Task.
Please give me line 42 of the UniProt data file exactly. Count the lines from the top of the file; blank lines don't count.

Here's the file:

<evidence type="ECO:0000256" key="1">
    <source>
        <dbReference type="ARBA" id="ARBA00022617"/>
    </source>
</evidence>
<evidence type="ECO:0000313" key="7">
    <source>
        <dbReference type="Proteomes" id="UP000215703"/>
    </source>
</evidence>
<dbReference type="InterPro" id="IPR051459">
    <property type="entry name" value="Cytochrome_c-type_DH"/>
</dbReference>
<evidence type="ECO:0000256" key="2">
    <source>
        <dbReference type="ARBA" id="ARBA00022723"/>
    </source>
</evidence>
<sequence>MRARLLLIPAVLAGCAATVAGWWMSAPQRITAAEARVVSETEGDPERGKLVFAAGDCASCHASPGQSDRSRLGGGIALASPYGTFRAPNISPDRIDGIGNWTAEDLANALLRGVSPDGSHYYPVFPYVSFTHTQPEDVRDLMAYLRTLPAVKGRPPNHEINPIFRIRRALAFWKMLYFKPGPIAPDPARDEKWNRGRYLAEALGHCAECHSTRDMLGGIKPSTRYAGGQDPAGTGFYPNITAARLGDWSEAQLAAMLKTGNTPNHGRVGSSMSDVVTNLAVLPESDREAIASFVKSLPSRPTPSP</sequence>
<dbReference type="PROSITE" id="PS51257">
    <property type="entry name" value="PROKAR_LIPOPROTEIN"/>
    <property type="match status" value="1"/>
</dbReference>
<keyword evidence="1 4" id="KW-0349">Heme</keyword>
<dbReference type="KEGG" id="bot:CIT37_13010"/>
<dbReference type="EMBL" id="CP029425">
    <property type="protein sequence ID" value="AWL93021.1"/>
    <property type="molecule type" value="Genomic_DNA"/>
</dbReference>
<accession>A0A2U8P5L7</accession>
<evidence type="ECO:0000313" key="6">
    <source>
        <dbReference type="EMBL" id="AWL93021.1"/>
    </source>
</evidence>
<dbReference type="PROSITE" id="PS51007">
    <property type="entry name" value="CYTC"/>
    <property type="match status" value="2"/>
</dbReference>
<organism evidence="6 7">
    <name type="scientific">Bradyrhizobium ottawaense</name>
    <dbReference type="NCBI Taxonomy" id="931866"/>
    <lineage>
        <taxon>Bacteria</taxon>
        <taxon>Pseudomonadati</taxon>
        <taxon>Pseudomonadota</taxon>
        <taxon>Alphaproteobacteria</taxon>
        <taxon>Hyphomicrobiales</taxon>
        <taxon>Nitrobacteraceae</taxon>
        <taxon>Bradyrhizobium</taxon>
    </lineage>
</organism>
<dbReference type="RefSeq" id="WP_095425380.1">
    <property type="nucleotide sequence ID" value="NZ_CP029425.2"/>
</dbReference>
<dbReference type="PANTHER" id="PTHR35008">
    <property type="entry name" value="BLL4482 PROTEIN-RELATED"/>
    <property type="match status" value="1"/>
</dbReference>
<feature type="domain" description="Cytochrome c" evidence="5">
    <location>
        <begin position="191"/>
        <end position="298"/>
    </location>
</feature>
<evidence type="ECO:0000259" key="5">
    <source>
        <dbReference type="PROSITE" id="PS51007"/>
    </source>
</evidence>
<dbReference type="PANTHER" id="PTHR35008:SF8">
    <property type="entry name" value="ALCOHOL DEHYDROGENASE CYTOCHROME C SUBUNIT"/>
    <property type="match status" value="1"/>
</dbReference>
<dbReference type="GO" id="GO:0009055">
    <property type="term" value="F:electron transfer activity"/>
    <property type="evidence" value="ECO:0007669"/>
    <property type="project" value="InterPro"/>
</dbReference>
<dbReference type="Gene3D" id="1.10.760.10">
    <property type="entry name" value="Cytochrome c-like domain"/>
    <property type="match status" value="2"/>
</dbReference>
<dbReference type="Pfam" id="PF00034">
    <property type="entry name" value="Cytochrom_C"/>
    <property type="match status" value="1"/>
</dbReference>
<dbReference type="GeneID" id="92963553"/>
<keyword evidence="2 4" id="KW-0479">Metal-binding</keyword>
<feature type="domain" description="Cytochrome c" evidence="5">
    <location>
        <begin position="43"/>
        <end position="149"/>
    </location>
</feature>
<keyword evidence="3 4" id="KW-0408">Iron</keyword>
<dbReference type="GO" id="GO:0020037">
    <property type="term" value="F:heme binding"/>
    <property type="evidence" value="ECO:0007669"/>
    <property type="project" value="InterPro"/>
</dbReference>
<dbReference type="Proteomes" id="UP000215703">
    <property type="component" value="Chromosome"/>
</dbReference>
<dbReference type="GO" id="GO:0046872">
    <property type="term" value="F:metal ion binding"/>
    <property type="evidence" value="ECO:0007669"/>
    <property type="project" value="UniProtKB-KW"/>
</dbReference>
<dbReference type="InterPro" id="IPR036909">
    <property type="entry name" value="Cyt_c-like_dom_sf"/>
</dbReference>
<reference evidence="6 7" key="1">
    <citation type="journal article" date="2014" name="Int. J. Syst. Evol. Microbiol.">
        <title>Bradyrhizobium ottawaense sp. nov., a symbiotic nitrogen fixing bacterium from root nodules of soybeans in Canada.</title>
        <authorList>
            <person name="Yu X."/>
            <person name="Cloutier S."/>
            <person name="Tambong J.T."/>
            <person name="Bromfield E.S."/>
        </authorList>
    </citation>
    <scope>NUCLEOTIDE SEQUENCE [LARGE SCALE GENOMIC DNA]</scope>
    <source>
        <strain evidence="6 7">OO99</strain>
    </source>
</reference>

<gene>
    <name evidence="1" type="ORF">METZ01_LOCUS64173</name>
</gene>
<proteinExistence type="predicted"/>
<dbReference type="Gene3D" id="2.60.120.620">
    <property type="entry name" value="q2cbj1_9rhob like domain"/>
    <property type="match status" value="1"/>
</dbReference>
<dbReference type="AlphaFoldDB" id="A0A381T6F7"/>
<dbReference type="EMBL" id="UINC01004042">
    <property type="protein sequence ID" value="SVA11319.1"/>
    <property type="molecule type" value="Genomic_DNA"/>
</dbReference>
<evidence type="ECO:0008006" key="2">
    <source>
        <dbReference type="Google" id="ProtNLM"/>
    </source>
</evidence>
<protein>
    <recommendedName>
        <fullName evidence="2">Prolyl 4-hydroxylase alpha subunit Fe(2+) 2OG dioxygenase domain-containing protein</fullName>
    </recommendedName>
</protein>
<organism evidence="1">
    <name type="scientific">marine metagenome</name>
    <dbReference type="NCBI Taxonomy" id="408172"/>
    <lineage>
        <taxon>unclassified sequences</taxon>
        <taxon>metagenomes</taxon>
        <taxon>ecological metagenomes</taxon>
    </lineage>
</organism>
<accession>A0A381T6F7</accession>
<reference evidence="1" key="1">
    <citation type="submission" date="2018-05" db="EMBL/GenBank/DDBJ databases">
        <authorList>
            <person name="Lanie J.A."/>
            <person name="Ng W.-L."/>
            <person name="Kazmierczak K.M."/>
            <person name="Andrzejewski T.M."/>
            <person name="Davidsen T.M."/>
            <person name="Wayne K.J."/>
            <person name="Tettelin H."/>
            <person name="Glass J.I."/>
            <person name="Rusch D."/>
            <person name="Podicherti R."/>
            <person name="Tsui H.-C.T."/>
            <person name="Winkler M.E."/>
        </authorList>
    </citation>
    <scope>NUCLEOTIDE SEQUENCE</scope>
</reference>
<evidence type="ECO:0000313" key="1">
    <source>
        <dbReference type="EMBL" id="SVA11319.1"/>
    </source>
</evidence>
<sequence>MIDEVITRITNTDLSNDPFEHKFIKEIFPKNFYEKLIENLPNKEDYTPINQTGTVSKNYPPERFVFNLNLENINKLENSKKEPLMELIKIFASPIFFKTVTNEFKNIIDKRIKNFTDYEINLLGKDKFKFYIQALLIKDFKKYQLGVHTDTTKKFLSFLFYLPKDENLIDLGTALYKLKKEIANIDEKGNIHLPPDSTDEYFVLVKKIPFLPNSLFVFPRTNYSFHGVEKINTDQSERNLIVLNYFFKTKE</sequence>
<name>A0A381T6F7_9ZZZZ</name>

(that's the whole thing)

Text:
    <dbReference type="NCBI Taxonomy" id="931866"/>